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Structuring your data with schemas

Schemas are one of the most powerful features of Snowplow. They define the structure of the data that you collect. Each schema defines what fields are recorded with each event, and provides validation criteria for each field. Schemas are also used to describe the structure of entities that are attached to events.


We often use the terms “schema” and “data structure” interchangeably, although in Snowplow BDP, “data structure” usually refers to a combination of a schema with some additional metadata.

With schemas, you can:

  • Define your own data structures to capture data in a way that works for your business. For example, a two-sided marketplace will be tracking very different events than a gaming application
  • Ensure your data presents a clear and easy-to-understand record of what has happened

As you evolve your website, mobile app or server-side application, you can evolve your schemas to reflect the changes. In the data warehouse, Snowplow automatically evolves your table definition to accommodate both old and new data safely and non-destructively.


Check out the documentation for managing and versioning data structures.

Managing data quality with schemas

Schemas describe how you want your data to be structured. When data is processed through your Snowplow pipeline, each event is validated against its schema and only valid events are allowed to pass through. Failed events are sent to a separate location.

By describing how the data should be structured as part of your schema definition, you ensure clean and consistent data landing in your data warehouse or other destinations.

Building data meaning with schemas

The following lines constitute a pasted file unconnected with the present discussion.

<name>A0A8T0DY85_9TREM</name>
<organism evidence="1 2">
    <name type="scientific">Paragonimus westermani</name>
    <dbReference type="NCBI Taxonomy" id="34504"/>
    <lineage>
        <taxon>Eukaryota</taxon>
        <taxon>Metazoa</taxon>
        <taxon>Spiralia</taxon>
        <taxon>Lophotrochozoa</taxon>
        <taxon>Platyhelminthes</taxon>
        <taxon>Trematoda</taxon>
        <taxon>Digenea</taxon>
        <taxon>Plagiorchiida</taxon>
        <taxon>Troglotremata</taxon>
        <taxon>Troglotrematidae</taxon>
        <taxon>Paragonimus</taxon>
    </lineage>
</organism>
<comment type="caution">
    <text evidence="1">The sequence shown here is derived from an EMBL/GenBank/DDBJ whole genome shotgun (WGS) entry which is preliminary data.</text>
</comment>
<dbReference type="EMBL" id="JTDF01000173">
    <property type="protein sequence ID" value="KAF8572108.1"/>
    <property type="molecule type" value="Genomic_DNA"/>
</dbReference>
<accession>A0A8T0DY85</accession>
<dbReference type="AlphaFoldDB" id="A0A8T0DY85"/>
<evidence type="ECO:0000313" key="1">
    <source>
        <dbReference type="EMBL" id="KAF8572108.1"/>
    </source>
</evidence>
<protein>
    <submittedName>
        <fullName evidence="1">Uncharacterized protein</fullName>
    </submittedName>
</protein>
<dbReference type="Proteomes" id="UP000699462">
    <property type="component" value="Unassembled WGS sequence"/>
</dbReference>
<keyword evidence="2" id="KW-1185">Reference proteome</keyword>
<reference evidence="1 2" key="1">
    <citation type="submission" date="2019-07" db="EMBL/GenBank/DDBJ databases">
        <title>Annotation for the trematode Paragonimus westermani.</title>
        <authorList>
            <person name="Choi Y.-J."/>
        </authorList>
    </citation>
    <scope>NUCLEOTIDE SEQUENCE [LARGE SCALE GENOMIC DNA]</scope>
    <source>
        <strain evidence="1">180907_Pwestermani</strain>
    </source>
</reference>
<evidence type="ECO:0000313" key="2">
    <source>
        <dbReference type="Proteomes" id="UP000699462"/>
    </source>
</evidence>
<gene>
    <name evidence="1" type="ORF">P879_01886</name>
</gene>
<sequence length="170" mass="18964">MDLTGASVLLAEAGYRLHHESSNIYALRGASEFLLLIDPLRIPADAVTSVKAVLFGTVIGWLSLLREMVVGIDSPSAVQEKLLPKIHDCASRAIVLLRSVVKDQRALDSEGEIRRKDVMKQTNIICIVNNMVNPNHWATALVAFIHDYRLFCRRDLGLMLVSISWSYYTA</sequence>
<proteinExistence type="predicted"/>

Rather than just leaving your data open to interpretation by the many different people that will consume and analyze it, you can use schemas to describe the meaning of your data. Each schema you define should clearly describe what is being collected and why — both for the schema itself and for each field within the schema.


Iglu is a set of tools for hosting and managing schemas (more specifically, JSON schemas). We use it to store all the schemas associated with events and entities.


We use the terms “schema repository” and “schema registry” interchangeably.

There is a central Iglu repository that holds public schemas for use with Snowplow, including ones for some of the out-of-the-box self-described events and out-of-the-box entities.

To host schemas for your custom self-described events and custom entities, you can run your own Iglu, either using Iglu Server (recommended), or a static repository. (This is not required for Snowplow BDP customers, as Snowplow BDP already includes a private Iglu repository.)

The anatomy of a schema


BDP customers can create custom schemas using the Data Structures Builder without worrying about how it works under the hood.

Snowplow schemas are based on the JSON Schema standard (draft 4). Let’s take a look at an example schema to talk about its constituent parts:

"$schema": "",
"description": "Schema for an example event",